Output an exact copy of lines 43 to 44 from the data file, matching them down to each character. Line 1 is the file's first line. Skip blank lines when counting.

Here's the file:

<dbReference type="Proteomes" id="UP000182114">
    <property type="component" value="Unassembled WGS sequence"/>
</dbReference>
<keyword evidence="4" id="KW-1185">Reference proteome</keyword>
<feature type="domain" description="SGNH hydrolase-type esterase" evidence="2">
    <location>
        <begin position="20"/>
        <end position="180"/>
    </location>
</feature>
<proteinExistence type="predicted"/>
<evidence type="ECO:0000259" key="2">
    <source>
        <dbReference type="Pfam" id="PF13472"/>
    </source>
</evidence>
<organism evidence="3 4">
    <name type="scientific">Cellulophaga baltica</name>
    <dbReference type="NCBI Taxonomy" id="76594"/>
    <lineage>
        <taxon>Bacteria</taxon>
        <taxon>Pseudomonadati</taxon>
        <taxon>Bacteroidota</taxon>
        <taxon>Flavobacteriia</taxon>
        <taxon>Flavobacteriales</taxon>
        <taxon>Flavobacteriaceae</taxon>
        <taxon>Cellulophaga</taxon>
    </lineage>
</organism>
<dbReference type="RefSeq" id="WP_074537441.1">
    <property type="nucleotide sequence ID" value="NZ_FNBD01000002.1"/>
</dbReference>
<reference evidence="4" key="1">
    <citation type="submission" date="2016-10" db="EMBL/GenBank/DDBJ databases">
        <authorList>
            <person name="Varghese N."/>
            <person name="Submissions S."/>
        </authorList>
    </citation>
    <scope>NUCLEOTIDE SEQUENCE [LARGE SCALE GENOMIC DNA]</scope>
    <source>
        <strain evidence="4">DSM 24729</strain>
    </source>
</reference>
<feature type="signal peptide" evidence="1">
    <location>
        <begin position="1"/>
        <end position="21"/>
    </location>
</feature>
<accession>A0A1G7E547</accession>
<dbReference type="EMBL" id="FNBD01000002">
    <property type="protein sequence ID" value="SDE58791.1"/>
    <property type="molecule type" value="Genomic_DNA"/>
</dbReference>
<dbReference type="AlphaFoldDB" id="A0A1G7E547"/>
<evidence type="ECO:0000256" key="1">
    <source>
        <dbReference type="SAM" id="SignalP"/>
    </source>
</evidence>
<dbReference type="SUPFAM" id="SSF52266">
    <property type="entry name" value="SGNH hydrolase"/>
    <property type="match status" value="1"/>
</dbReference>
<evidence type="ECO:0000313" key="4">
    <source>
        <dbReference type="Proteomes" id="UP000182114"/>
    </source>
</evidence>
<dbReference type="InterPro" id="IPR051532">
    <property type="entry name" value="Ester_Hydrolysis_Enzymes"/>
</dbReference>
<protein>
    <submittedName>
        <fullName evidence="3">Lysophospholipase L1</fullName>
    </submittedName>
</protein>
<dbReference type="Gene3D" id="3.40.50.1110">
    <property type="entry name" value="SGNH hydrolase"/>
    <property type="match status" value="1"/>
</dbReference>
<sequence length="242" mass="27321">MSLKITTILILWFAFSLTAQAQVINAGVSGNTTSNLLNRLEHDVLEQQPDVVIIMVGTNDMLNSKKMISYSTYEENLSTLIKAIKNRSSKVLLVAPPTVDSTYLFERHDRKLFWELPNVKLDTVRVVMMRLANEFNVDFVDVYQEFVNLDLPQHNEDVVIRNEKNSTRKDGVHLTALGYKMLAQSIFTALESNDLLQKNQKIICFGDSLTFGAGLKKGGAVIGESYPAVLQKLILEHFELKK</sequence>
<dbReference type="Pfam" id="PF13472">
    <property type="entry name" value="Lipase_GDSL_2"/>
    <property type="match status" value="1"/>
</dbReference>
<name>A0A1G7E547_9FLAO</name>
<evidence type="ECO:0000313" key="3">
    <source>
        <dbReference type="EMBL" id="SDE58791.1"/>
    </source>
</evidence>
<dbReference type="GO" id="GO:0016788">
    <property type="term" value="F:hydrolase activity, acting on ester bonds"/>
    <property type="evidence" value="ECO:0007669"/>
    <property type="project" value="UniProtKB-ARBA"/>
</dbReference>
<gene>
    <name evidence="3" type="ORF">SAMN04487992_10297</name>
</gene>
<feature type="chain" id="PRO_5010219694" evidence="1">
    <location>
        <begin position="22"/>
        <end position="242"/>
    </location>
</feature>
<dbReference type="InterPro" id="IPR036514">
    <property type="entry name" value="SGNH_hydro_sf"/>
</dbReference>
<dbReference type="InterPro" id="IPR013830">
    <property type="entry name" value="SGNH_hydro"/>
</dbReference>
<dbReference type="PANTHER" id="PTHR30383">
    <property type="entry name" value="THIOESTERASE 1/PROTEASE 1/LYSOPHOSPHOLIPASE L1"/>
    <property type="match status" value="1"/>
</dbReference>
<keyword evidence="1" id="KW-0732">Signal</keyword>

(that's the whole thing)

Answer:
    </source>
</reference>